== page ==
Berman has cracked the code to making news during a perpetually slow news cycle, and he can’t be stopped.
I love the sheer lunacy of the Lillard report. It is the quintessential Knick rumor: star player is not available, but if he were to force himself available, the Knicks would be on his list. What makes this clearly false rumor great is Berman hedges himself with Lillard’s prior interest in New York. If anyone calls out Berman he could always point to that Vanity Fair piece and say “it’s not impossible,” which is exactly what he did.
Berman’s Booker rumor is much less far-fetched but groundless nonetheless. The reasoning for Booker becoming the team’s top trade target (which should be the case by the way) is simple: Booker’s connections to his former agent Leon Rose. Berman hammered that home with an anecdotal quote from Booker.
“I think he’ll do unbelievable,’’ Booker said of Rose. “One of the most genuine guys I know. One of the most honest guys I know. So I’m happy for him in his new position. I think the Knicks are in really good hands.’’
The finishing touch was tying it in to Rose’s comments last week about beefing up the offense. As far as sourceless rumors go, this is a Mona Lisa. Booker plays for one of the few teams as dysfunctional over the years as the Knicks, and someone who would be a perfect fit for the pieces already in New York.
Marc Berman may piss off fans, Frank Isola, and players, but the man is an artist, and like many good artists he will be missed once he is gone.
One year ago last year my basketball world fell apart. Kevin Durant was all but a Knick in the latter part of 2018 and then the Knicks blew it. This wasn’t your run-of-the-mill Knicks fumble, those you at least see coming. For some reason I truly believed Durant was coming, and until my last breath I will tell you had he not torn his Achilles he would have convinced someone to join him in New York and Rich Kleiman would have the job Rose now has.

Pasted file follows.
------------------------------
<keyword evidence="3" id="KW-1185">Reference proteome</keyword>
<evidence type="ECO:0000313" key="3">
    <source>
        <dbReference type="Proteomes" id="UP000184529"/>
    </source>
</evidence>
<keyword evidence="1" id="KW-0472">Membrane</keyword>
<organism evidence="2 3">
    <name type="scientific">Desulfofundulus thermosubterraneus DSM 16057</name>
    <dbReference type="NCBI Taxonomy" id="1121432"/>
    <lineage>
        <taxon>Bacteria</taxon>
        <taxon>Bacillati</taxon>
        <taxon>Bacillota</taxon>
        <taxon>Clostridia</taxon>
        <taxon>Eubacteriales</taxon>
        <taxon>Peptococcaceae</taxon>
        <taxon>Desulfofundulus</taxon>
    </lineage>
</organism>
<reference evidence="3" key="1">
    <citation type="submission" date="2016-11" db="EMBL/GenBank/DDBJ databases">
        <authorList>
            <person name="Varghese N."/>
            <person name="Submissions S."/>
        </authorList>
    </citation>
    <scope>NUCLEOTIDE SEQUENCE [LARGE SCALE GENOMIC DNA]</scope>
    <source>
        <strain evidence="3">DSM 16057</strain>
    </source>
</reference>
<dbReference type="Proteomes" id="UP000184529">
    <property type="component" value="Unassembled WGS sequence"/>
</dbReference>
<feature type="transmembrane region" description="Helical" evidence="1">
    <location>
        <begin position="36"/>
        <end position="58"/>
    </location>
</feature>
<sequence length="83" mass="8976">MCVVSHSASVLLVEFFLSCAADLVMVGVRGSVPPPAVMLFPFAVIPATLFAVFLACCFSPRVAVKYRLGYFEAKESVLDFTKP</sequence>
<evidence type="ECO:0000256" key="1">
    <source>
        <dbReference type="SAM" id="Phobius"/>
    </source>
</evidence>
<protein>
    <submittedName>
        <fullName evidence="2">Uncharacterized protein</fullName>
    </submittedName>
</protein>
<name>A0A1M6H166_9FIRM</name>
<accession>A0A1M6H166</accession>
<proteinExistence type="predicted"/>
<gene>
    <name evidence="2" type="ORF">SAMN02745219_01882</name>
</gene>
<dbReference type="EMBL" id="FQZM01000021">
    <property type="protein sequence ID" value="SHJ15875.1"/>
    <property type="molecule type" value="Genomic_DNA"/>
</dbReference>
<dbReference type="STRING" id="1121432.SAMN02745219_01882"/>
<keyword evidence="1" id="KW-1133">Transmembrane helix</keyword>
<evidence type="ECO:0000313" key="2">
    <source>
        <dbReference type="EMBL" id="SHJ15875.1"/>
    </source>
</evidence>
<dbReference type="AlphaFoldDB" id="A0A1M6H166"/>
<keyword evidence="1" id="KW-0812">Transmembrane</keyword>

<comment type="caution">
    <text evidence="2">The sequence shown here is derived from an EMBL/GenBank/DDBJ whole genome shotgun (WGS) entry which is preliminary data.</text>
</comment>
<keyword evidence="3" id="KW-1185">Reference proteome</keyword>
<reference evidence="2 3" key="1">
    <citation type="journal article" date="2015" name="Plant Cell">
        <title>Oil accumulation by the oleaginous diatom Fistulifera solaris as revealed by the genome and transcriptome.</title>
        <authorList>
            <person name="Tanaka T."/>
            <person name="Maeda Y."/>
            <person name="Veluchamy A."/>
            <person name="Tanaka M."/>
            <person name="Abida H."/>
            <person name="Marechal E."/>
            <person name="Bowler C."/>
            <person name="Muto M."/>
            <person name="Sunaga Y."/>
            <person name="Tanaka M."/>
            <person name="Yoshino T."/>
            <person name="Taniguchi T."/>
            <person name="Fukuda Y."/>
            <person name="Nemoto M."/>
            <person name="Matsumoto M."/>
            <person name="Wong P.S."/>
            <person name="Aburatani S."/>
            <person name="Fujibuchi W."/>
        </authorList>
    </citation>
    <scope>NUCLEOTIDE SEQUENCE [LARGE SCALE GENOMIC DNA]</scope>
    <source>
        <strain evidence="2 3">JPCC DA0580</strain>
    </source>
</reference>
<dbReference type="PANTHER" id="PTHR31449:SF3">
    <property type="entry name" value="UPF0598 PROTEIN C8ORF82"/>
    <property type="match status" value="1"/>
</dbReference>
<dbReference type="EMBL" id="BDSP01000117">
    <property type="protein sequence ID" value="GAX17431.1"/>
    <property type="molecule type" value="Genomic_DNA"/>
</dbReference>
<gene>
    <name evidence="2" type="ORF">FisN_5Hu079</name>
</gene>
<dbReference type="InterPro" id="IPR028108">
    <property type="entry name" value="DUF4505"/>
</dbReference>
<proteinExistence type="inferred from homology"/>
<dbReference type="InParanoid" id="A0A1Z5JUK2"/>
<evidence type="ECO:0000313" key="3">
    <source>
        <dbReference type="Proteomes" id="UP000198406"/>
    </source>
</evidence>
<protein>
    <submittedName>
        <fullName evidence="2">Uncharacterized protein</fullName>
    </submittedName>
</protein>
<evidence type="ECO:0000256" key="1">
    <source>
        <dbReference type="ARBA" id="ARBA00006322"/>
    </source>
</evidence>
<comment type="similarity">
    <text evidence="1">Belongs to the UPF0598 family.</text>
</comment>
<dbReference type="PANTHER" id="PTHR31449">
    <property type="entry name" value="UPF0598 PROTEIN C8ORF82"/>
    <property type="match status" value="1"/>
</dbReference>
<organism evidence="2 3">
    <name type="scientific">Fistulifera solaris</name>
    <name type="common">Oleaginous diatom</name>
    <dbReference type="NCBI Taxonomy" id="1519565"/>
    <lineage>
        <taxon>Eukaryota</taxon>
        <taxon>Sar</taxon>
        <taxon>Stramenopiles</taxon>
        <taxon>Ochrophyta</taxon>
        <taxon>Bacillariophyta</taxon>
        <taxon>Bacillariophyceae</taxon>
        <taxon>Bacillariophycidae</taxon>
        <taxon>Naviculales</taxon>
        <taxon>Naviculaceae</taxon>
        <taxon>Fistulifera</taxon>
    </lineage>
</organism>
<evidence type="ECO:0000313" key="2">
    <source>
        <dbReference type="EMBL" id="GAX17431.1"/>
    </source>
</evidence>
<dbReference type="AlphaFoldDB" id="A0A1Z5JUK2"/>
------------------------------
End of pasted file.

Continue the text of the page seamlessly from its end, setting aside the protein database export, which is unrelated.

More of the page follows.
What have we learned a year later? For starters, the Knicks are not in a worse place—they are exactly where they were, which in this case is a win. Rose and his power broker William Wesley have the connections to land that ever elusive star, and their presence is the single reason for hope.
The problem with the team’s chase of Durant and LeBron James before him is they pitched New York City and that’s it. No plan, no viable roster, just New York City. Rose and Wesley can change this, first by being confidants to star players. Steve Mills may have had connections within MSG, but outside he proved to be as good a salesman as Ryan Howard.
Durant was supposed to be the recruiter but lost all leverage when he went down, and no one in the organization had the ability to convince another star to hold it down until Durant was healthy. There wasn’t enough respect. Rose and Wesley have that respect, and have significantly more brain power in a front office who can build a team appealing enough to attract a couple of stars.
And here are the two final points: New York City isn’t enough of an appeal anymore. You have to plan to bring in two stars when you plan for these big moves. No one is signing anywhere alone; if you’re going to pull in a whale akin to LeBron or Durant or Giannis, you have to have another star on the way or attached. If the Clippers and Heat had to do it, the Knicks are no different.
I’m not sure the organization knew that prior to last year. But they sure as hell know now. That passes as progress in these parts.